PMI, UK and Euro-zone, October 2018: The Purchasing Managers Index (PMI) for the UK manufacturing sector fell sharply, but at 51.1 it remains in positive territory. The PMI is a composite index based on output, new orders, employment, stocks of finished goods and input prices, so it does not directly track confidence, but it seems likely that this relatively weak outcome is influenced, at least in part, by the uncertainty around the Brexit negotiations during the data collection period (12-26 October). The report notes that both new orders and employment fell for the first time since July 2016; this was coupled with a slower rate of growth for output. However, it is worth pointing out that the weakness in total new orders was concentrated in the consumer goods sector, with investment and intermediate goods both posting a modest expansion. Export orders declined with some companies reporting Brexit uncertainty as the main cause, although others noted rising global trade tensions and weaker demand from the Automotive industry world-wide.
We saw something similar in the Euro-zone data; the overall PMI reading fell, but remains above 50, with export orders (which were negative for the first time in 5½ years) leading to a fall in order books - this was closely linked to weakening global trade. This trend was repeated in most of the countries with the exceptions being Spain where the PMI increased marginally and Italy where the trend of falling PMI led it to be below the crucial 50 level and at its lowest in 46 months.
Elsewhere in the world, most countries also saw their PMI reading lower than in September; although not quite the largest fall (that was in Switzerland, but the index there was still very strong at 57.4), the most dramatic reduction was in Taiwan where, over two months, the PMI has gone from a healthy 53.0 to a negative at 48.7 in October. The only other country below 50 was Turkey, but here the index did improve (indeed, it was the largest improvement among the countries that we track) compared to the September reading although, at 44.3, it is still the weakest reading this month. The other significant improvement was in Russia which moved back above 50, extending a run of improvements from a low of 48.1 in July.
The IHS Markit PMI reports for major economies around the world are available from their web-site at http://www.markiteconomics.com/Survey/Page.mvc/PressReleases or we have a summary report of charts which is available from MTA (contact Geoff Noon - email@example.com).
European GDP, 3rd Quarter 2018: The preliminary flash estimate from Eurostat shows GDP in the Euro-zone growing by +0.2% compared to the 2nd quarter and by +1.7% over the past year. For the EU28, the changes were +0.3% for the quarter-on-quarter change and +1.9% for the annualized rate.
All of these represent a slower pace of growth than in the 2nd quarter of the year, but as there is no commentary or country breakdown in this initial release, we will have to wait a couple of weeks to get more information on what lies behind these trends.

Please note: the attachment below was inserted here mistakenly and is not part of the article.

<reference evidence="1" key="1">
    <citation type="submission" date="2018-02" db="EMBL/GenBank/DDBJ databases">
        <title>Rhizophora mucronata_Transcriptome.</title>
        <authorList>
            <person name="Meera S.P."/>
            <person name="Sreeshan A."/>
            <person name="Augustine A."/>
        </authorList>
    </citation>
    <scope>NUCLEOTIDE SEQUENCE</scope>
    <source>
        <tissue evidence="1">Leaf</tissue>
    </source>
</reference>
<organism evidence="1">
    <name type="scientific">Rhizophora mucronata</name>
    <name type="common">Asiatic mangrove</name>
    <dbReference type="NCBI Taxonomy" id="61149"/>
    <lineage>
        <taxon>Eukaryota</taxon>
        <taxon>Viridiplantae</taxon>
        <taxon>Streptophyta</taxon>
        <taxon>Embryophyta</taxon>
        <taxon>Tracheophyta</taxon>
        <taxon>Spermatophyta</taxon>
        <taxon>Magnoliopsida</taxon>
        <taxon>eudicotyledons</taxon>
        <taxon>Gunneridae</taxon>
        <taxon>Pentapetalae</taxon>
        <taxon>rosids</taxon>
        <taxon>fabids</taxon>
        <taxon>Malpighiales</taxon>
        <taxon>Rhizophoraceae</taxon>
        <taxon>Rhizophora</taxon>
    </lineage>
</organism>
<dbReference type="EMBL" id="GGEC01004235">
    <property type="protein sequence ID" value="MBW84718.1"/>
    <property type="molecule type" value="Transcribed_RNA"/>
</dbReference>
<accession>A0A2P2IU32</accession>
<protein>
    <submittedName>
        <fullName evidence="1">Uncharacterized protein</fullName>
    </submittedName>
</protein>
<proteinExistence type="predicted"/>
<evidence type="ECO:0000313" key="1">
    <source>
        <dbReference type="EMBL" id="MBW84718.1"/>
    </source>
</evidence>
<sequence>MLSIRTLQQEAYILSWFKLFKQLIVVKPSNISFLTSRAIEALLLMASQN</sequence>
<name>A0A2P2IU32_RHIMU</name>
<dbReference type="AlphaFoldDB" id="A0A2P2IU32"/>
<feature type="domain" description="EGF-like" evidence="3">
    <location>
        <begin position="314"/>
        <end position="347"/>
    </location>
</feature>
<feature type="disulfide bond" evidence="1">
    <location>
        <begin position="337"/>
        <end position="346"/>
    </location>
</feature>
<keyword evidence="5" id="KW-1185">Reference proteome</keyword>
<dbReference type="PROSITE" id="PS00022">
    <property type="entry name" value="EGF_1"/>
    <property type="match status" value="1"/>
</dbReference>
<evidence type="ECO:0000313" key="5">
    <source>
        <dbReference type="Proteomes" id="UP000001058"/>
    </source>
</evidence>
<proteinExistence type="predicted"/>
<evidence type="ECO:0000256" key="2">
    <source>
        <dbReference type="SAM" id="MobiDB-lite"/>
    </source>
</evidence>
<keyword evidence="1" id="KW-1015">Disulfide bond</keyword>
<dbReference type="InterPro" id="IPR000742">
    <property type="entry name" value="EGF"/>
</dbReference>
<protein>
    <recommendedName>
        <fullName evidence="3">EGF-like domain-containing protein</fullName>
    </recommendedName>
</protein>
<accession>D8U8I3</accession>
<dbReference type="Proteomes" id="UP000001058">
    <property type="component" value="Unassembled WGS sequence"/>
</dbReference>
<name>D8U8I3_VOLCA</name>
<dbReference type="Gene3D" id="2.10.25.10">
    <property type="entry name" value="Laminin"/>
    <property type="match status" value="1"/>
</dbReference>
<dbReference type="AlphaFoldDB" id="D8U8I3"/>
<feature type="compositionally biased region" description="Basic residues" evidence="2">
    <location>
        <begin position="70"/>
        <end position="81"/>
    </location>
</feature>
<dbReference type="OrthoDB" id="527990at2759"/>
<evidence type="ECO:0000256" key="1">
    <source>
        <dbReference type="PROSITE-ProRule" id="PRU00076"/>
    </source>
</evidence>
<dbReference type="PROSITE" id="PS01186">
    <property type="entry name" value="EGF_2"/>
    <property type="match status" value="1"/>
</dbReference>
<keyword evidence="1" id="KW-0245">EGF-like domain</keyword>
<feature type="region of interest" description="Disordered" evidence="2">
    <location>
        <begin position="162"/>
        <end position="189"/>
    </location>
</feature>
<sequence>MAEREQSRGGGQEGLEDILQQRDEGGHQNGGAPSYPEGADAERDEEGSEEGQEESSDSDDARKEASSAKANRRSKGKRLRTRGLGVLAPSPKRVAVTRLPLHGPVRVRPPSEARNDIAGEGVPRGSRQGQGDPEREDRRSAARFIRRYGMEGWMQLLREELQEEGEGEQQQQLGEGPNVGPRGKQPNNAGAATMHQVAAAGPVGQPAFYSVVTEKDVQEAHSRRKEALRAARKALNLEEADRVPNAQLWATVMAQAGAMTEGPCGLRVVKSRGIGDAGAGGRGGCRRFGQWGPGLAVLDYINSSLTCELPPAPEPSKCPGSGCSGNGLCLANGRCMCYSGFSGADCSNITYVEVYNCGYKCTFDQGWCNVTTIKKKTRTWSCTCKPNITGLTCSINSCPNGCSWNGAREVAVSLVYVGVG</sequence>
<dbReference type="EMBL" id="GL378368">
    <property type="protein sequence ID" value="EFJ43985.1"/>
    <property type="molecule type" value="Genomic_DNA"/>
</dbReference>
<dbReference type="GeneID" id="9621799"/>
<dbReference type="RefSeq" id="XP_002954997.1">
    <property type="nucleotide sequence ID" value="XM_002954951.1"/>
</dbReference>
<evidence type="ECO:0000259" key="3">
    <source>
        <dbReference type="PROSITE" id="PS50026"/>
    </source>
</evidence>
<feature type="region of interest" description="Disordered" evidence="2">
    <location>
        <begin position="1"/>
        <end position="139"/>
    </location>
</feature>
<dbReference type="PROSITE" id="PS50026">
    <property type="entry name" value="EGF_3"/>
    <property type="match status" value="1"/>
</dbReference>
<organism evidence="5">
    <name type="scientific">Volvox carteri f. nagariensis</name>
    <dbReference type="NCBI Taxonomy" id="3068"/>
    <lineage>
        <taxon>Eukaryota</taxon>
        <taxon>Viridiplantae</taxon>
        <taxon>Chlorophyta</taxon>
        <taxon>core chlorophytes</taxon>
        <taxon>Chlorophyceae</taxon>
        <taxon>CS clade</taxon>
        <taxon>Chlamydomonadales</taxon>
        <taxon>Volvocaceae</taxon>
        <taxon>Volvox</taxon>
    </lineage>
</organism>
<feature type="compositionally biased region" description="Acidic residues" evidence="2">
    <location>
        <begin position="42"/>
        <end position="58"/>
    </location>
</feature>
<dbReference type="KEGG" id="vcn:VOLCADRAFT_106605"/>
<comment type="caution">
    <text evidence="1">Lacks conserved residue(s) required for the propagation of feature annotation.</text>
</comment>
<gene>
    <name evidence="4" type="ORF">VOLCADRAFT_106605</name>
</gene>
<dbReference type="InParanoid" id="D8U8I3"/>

You can download the Eurostat News Release from their web-site at https://ec.europa.eu/eurostat/news/news-releases (30 October) or request it from MTA.
European Commission’s Economic Sentiment Indicator, September 2018: The European Commission (EC) takes a range of business surveys, including those from the CBI to construct a sectoral confidence indicator for both the Euro-zone and the EU28. In October, the overall Economic Sentiment Index (ESI) fell for both the Euro-zone and the EU28 for the second consecutive month.
Within the overall ESI, industry confidence in the Euro-zone posted its largest decline since March; this reflects managers’ worsening assessments of the stocks of finished goods and the current level of order books, although expectations for production over the coming 3 months were flat. This decline was less pronounced in the EU28. Going back to the Euro-zone, assessments of production over the past 3 months and export order books also worsened.
Also this month, we have the latest indictors of capacity utilisation; for manufacturing, these show a small fall for both the Euro-zone and the EU28, but the overall level remains relatively high in historical terms. The UK saw the utilisation rate fall to 80.1, its lowest level since the 2nd quarter of 2016 and it is back below its long-run average for the first time in two years. Although they remained above their trend levels, there was a similar fall in the capacity utilisation rate in Germany and Spain, but the readings for France and Italy were unchanged on the previous quarter; among other significant manufacturing nations, Austria, Netherlands and Sweden all saw a small fall in capacity utilisation while remaining at high levels overall.
You can download the Economic Sentiment report from the European Commission’s web-site at http://ec.europa.eu/economy_finance/db_indicators/surveys/index_en.htm or request it from MTA.
BEAMA Contract Price Adjustment Service: Do you have long-term contracts, either with customers or suppliers? Have you thought about incorporating something in the contract that allows you to adjust the price according to changes in input costs?
On behalf of members, MTA subscribe to a service provided by our colleagues at BEAMA which gives a monthly track of key indices on labour and materials costs. Of course, you need to get the principle and the relevant formulas included in the contract, but this gives you a way of updating the relevant prices independently.
If you would like more details on this, please contact Geoff Noon (firstname.lastname@example.org) at MTA; we can send you a copy of the latest report and some typical formulae and can have a discussion about whether or not this would be useful for you.